The workshop has been designed with rural journalists in mind, because research at Oak Ridge Associated Universities has found that the stigma still attached to drug abuse keeps people from seeking help. “The increasing news media reports of opioid-related overdoses and crimes has led many to overlook the fact that prevention programs are working and that many people are entering treatment and living in active recovery,” ORAU said in a report on its study.
It also said local news media could help by reporting more success stories from people in recovery. “We think stigma also discourages some news outlets from reporting on substance abuse and recovery, and that’s why we’re holding this workshop,” said Al Cross, director of the Institute for Rural Journalism and Community Issues, which publishes The Rural Blog.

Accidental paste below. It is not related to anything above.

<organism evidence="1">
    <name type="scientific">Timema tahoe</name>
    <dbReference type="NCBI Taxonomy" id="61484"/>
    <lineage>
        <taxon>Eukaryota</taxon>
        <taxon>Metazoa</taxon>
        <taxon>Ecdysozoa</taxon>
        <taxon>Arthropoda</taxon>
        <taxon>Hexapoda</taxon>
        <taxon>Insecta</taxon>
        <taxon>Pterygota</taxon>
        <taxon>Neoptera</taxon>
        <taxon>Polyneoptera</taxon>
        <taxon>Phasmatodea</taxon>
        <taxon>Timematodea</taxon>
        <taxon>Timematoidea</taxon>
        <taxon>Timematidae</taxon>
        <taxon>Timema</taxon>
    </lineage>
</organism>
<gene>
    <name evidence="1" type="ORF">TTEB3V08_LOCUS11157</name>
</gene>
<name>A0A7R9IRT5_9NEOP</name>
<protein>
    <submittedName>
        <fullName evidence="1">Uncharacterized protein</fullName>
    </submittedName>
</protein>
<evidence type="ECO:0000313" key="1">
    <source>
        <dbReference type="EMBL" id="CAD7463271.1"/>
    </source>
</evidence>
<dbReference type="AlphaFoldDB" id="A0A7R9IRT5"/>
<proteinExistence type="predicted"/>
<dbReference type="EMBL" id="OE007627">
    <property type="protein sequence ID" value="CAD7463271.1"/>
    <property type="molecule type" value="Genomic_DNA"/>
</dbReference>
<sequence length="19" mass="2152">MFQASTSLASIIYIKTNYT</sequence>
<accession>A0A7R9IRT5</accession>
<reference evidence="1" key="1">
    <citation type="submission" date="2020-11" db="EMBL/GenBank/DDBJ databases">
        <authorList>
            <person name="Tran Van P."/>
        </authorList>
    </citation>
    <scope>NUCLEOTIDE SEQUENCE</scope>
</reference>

“We have a national-quality lineup of reporters who have won Pulitzer Prizes for their coverage, a weekly newspaper editor-publisher who has tackled the subject head-on, a recovering addict who writes a newspaper column about his experiences, and several experts on the subject,” Cross told editors in an email this week. “We don’t know of another such workshop having been held anywhere, and we want you to be part of it.”